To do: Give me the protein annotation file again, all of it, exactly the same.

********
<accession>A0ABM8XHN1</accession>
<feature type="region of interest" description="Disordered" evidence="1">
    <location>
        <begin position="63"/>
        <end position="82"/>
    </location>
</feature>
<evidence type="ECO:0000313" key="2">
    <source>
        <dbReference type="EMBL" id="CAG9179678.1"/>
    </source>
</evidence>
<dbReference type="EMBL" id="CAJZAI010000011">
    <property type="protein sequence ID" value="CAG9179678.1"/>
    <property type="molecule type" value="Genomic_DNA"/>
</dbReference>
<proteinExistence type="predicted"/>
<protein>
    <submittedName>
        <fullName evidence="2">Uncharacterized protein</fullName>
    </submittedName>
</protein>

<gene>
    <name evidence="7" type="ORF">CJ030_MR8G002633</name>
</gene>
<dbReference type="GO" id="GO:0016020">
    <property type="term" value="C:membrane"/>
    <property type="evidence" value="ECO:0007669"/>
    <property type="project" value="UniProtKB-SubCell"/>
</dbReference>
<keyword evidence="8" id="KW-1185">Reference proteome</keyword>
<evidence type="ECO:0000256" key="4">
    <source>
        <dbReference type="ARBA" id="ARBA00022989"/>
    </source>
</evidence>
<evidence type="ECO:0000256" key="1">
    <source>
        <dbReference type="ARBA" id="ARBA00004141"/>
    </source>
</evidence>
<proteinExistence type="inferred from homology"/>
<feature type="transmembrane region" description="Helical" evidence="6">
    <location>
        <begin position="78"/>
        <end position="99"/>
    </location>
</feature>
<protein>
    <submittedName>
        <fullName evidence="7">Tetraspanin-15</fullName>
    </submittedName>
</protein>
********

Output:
<accession>A0ABM8XHN1</accession>
<feature type="region of interest" description="Disordered" evidence="1">
    <location>
        <begin position="63"/>
        <end position="82"/>
    </location>
</feature>
<evidence type="ECO:0000313" key="2">
    <source>
        <dbReference type="EMBL" id="CAG9179678.1"/>
    </source>
</evidence>
<dbReference type="EMBL" id="CAJZAI010000011">
    <property type="protein sequence ID" value="CAG9179678.1"/>
    <property type="molecule type" value="Genomic_DNA"/>
</dbReference>
<proteinExistence type="predicted"/>
<protein>
    <submittedName>
        <fullName evidence="2">Uncharacterized protein</fullName>
    </submittedName>
</protein>

<gene>
    <name evidence="7" type="ORF">CJ030_MR8G002633</name>
</gene>
<dbReference type="GO" id="GO:0016020">
    <property type="term" value="C:membrane"/>
    <property type="evidence" value="ECO:0007669"/>
    <property type="project" value="UniProtKB-SubCell"/>
</dbReference>
<keyword evidence="8" id="KW-1185">Reference proteome</keyword>
<evidence type="ECO:0000256" key="4">
    <source>
        <dbReference type="ARBA" id="ARBA00022989"/>
    </source>
</evidence>
<evidence type="ECO:0000256" key="1">
    <source>
        <dbReference type="ARBA" id="ARBA00004141"/>
    </source>
</evidence>
<proteinExistence type="inferred from homology"/>
<feature type="transmembrane region" description="Helical" evidence="6">
    <location>
        <begin position="78"/>
        <end position="99"/>
    </location>
</feature>
<protein>
    <submittedName>
        <fullName evidence="7">Tetraspanin-15</fullName>
    </submittedName>
</protein>